Moreover, apart from F.G.'s information, the judge properly considered defendant's statements to A.R. to support the complaint. First, the complaint did not specify the identity of the person to whom the terroristic threats were made. Therefore, defendant would not necessarily have relied on the identity of the person in preparing a defense, and defendant's counsel did not assert any such reliance. Second, the TRO application was filed in August, and the FRO hearing did not take place until December. Defendant, who was represented by counsel, had ample time to prepare for the hearing, and could have requested further information from plaintiff's counsel concerning the allegations. At the hearing, defendant's counsel did not assert surprise or ask for an adjournment to address plaintiff's allegation that defendant had made terroristic threats to A.R. as well as to F.G.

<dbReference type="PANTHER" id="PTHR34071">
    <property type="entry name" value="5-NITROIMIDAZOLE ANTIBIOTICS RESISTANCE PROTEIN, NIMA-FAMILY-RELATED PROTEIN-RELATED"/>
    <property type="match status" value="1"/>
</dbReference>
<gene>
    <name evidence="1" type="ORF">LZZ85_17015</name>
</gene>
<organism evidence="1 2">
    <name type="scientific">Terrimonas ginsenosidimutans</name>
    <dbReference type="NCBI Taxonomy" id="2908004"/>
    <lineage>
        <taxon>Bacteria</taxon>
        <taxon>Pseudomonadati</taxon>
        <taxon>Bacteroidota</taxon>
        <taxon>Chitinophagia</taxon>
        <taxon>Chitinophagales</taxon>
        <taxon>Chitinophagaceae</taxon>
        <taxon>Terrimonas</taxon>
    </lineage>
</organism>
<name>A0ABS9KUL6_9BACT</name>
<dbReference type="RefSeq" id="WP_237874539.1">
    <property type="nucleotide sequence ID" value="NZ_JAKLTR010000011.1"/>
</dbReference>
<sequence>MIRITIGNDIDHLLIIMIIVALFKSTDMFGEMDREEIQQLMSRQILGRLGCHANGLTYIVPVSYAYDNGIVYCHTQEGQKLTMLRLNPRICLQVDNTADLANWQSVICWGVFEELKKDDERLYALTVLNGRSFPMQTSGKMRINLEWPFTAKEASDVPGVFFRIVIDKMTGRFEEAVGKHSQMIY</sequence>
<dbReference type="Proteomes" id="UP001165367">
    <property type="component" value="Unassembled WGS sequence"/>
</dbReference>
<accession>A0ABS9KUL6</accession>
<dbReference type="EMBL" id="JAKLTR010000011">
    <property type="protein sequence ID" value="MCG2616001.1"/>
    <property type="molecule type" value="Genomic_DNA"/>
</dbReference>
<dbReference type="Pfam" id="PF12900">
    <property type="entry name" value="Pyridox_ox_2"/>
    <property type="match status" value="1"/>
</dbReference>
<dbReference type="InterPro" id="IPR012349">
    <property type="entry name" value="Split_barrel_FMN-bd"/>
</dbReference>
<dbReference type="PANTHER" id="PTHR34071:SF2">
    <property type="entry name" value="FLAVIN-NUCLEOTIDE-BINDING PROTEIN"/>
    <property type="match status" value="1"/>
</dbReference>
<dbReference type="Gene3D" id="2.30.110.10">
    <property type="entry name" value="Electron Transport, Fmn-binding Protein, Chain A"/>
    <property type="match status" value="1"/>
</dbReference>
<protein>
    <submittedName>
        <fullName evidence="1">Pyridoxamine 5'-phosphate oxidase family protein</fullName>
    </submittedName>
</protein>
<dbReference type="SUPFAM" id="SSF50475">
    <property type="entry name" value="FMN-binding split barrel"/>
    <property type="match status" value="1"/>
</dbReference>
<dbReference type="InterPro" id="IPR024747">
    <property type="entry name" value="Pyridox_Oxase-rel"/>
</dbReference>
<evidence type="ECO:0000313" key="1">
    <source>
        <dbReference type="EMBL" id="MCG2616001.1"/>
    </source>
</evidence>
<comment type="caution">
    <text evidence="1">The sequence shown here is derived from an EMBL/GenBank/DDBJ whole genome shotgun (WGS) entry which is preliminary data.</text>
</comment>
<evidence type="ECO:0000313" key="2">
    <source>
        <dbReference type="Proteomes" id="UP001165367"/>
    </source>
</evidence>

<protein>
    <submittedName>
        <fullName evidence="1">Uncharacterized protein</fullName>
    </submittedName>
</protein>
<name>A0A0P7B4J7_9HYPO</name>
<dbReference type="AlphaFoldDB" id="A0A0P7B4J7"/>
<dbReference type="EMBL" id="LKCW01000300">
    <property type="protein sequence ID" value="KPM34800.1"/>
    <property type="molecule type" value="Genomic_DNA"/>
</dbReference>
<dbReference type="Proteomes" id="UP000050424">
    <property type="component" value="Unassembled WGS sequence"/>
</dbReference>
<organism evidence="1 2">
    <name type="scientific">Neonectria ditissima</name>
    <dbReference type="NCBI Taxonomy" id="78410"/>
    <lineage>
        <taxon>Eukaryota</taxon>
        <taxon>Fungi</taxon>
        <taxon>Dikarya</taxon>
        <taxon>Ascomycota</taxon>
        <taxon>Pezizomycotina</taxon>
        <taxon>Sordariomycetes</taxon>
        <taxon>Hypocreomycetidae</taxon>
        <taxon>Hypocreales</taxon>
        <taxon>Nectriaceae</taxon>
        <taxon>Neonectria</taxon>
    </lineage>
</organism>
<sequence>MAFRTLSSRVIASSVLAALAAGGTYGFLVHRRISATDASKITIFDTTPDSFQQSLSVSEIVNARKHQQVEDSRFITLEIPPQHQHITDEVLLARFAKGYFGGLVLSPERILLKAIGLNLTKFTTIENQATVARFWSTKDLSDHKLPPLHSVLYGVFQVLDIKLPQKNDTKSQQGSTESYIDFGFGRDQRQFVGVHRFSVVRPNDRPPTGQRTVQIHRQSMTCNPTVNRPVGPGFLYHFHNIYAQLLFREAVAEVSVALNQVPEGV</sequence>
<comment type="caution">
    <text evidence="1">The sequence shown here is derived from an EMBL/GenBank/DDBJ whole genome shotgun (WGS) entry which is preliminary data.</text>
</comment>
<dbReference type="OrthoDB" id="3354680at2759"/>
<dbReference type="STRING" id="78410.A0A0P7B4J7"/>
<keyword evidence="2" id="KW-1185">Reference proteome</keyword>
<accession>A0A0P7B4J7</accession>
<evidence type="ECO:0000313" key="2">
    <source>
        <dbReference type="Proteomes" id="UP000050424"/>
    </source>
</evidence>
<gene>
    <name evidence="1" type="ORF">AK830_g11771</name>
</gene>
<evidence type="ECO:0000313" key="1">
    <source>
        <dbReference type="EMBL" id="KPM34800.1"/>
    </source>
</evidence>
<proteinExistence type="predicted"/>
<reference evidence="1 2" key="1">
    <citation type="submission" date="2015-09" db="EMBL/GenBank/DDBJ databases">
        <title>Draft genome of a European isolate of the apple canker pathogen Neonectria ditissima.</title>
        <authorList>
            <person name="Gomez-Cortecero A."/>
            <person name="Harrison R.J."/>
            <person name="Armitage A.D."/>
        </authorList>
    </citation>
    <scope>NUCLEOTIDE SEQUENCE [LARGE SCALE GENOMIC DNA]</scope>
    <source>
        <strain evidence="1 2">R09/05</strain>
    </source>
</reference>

Additionally, the complaint asserted that defendant had made terroristic threats in the past, which had led to the issuance of a prior TRO. Therefore, it should have come as no surprise to the defense when plaintiff introduced evidence of defendant's past history of making threats, in order to put the current allegations in context. See Cesare, supra, 154 N.J. at 413. Indeed, it is appropriate for a court hearing a domestic violence case to consider past episodes in order to determine whether plaintiff's current allegations rise to the level of domestic violence and whether restraints are required to protect the plaintiff from further abuse. N.J.S.A. 2C:25-29(a); Cesare, supra, 154 N.J. at 401-02; Silver v. Silver, 387 N.J. Super. 112, 119 (App. Div. 2006). The making of past death threats, in addition to the history of stalking, served to place in context plaintiff's allegation that defendant parked in front of her house at night in order to frighten and annoy her.